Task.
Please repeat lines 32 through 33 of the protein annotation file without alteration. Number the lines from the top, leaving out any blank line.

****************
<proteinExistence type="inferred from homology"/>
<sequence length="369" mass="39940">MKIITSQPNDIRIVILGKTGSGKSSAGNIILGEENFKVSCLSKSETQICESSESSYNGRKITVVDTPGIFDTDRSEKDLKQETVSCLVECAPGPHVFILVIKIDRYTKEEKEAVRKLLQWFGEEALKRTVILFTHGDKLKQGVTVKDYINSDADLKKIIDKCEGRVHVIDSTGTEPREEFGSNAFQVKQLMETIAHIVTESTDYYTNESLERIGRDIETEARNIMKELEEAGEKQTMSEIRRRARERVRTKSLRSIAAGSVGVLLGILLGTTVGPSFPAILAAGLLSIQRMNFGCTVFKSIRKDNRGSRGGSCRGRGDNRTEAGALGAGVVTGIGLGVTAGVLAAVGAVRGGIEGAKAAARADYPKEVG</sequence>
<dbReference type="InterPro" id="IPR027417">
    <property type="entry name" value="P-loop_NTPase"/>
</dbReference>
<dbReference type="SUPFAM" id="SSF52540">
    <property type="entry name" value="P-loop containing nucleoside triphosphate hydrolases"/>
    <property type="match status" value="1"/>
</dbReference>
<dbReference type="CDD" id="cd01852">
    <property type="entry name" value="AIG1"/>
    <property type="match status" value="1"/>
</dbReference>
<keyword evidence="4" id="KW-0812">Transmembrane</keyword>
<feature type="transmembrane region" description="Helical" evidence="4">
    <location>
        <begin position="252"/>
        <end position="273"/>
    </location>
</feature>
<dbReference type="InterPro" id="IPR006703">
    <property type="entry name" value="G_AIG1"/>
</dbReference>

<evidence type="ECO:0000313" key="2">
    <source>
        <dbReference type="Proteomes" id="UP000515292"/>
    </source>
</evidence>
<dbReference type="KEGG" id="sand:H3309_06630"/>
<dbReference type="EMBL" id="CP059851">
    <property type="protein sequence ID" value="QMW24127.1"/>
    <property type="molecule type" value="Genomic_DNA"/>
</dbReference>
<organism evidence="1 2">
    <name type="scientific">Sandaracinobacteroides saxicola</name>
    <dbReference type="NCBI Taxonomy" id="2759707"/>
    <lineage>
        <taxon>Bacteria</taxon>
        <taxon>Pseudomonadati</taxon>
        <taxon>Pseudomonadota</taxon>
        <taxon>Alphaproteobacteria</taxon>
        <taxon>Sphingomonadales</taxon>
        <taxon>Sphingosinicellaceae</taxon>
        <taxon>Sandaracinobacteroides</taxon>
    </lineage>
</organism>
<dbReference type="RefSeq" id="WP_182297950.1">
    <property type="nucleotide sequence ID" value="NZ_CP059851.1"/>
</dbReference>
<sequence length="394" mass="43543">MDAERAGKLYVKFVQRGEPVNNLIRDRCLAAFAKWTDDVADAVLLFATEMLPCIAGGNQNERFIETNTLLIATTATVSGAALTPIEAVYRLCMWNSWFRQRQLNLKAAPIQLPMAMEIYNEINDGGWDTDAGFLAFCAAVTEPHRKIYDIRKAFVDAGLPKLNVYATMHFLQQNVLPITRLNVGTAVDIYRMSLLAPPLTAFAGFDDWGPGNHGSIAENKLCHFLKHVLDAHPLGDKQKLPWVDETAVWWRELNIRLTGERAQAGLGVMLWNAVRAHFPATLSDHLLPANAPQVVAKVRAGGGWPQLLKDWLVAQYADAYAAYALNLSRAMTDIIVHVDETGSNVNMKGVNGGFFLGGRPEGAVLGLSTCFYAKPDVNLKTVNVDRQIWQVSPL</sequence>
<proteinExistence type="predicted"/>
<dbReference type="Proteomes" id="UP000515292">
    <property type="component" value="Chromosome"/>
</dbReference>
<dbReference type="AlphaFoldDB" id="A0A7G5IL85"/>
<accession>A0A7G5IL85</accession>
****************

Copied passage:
    <property type="molecule type" value="Genomic_DNA"/>
</dbReference>